A Medical Device Daily

MDS (Toronto) reported signing an agreement to sell its Canadian laboratory services business, MDS Diagnostic Services , one of Canada’s major laboratory service providers, to Borealis Infrastructure Management (Toronto) in a C $1.325 billion transaction.

MDS said the sale is designed to shift the company’s focus to the life sciences market.” It said that this strategy — initiated in September 2005 — includes streamlining its cost structure and selling non-strategic assets. The deal is projected to close by the end of January 2007.

MDS Diagnostic Services has annualized revenues of C $335 million and more than 2,900 employees.

The spin-off “represents a major milestone for MDS in the transition to a global life sciences company,” said Stephen DeFalco, president/CEO of MDS. “We will be able to focus exclusively on life sciences markets, where incredible advances are being made to diagnose and treat diseases.”

Michael Rolland, senior vice president of Borealis, said, “We look forward to working with the talented professional staff at MDS Diagnostic Services to ensure that they continue to lead the industry in the delivery of laboratory services that support the healthcare needs of Canadians.”

From the total transaction price of C $1.325 billion, MDS expects to realize about C $1.052 billion, after provision for taxes, expenses and amounts attributable to minority interests. It said that a portion of these funds may be retained for up to 18 months, contingent specific transition obligations of MDS.

Customary closing conditions include approval from the shareholders of LPBP, the limited partner of the entity that owns the assets used in the Ontario Laboratory Business.

MDS said that following deal close it will make changes to its capital structure and will use C $500 million of the proceeds to fund a one-time share buyback, subject to regulatory approval, and it will discontinue the payment of its quarterly dividend. It said it will invest the remainder of the proceeds in its life sciences businesses.

MDS claims market leadership in drug discovery instruments, molecular imaging, radiopharmaceutics and contract research services, providing products and services for development of new drugs and diagnostics.

It reports $1 billion in life sciences revenues and that following the spin-off it will generate 95% of its revenue from global markets by the end of the fiscal year.

It sees higher growth rates in its three business units: MDS Sciex , a provider of analytical instruments; MDS Nordion , a provider of medical isotopes and manufacturer of radiotherapeutics; and MDS Pharma Services , a provider of early-stage drug discovery tools.

Borealis bills itself as a leader in infrastructure investing, with assets in a wide variety of industries.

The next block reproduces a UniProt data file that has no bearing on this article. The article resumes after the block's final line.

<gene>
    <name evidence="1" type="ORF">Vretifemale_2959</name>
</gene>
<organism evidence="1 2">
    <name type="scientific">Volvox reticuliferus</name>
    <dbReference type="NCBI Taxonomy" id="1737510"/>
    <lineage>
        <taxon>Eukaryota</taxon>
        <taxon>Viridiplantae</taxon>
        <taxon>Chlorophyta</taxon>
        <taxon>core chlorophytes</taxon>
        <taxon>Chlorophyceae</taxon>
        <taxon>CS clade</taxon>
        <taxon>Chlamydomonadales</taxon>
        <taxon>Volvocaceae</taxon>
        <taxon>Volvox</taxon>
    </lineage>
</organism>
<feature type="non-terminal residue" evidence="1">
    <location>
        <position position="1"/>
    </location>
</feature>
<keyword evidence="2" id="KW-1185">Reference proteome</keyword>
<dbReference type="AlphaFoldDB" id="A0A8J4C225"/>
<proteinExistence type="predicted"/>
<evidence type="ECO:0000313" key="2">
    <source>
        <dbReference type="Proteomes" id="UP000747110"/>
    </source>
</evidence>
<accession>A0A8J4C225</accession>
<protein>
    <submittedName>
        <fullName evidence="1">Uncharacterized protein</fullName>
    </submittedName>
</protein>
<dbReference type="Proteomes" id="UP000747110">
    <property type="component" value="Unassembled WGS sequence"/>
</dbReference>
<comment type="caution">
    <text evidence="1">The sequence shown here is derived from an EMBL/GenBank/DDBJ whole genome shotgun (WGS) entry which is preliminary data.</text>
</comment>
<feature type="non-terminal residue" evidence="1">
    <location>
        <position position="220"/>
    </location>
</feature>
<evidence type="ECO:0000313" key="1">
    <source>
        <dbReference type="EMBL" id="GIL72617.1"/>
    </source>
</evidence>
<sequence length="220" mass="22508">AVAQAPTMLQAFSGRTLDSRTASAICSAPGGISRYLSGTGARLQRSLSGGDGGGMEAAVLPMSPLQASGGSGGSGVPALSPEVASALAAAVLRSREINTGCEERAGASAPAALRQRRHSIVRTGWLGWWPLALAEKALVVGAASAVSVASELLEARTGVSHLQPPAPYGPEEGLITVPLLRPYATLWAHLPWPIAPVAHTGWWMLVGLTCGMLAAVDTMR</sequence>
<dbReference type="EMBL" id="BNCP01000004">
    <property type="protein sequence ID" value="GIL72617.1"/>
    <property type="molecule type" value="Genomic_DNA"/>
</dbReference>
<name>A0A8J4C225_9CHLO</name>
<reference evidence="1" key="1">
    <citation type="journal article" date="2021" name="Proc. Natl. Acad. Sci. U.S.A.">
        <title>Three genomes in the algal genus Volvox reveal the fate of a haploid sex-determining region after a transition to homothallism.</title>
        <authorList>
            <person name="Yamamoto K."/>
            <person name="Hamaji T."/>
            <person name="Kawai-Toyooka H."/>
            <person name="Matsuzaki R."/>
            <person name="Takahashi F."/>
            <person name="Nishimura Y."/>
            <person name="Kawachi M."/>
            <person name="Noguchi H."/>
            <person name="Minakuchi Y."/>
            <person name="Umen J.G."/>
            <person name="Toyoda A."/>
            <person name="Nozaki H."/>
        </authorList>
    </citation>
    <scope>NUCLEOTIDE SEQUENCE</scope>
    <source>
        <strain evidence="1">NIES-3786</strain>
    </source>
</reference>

Medtronic wins Aussie OK for Endeaver DES

Medtronic (Minneapolis) reported receiving regulatory approval from Australia’s Therapeutic Goods Administration to begin selling the Endeavor drug-eluting coronary stent (DES) system.

It said that the first commercial implants occurred last week at Monash Medical Centre (Melbourne). Monash and several other clinical sites throughout Australia and New Zealand initiated the Endeavor first-in-man experience in early 2003.

Medtronic said that with the approval, the Endeavor DES is commercially available in more than 100 countries, and the device the — currently in clinical trials in the U.S. — is anticipated to receive FDA approval next year.

“The approval of the Endeavor drug-eluting stent is an important event for physicians and patients in Australia, as it brings a new medical technology to thousands of patients who suffer from cardiovascular disease,” said Dr. Ian Meredith, professor of medicine at Monash and principal investigator for ENDEAVOR I, the first study in a multi-phase trial evaluating the Endeavor. He performed the first commercial implant, and said: “I have followed the data for Endeavor very closely over the past three years and it has provided impressive clinical outcomes. The stent is effective at reducing restenosis and it has been proven to be among the safest stents on the market.”

He added: “Australia has been at the forefront of cutting-edge medical research for many years and I’m proud of the role the clinical centers have played in the development of this medical technology.”

About 38,000 stents are implanted in Australian patients each year.

Max Muhs, vice president of Medtronic’s vascular business in AsiaPacific, said that the Endeavor stent would be available immediately. “We’re ready to supply the Australian market and very proud to make the Endeavor stent available to physicians and patients here.”

Long-term data published recently in Circulation demonstrated excellent clinical outcomes for the Endeavor, with sustained efficacy, low rates of adverse events and outstanding deliverability.

The Endeavor DES is made of a cobalt alloy and built on the same platform as the Medtronic Drive bare metal stent. In addition to the drug compound zotarolimus (ABT-578), Endeavor is coated with phosphorylcholine, a polymer designed to simulate the outside surface of a red blood cell and mimic the structure of the natural cell membrane, leading to an ideal healing response, according to Medtronic.

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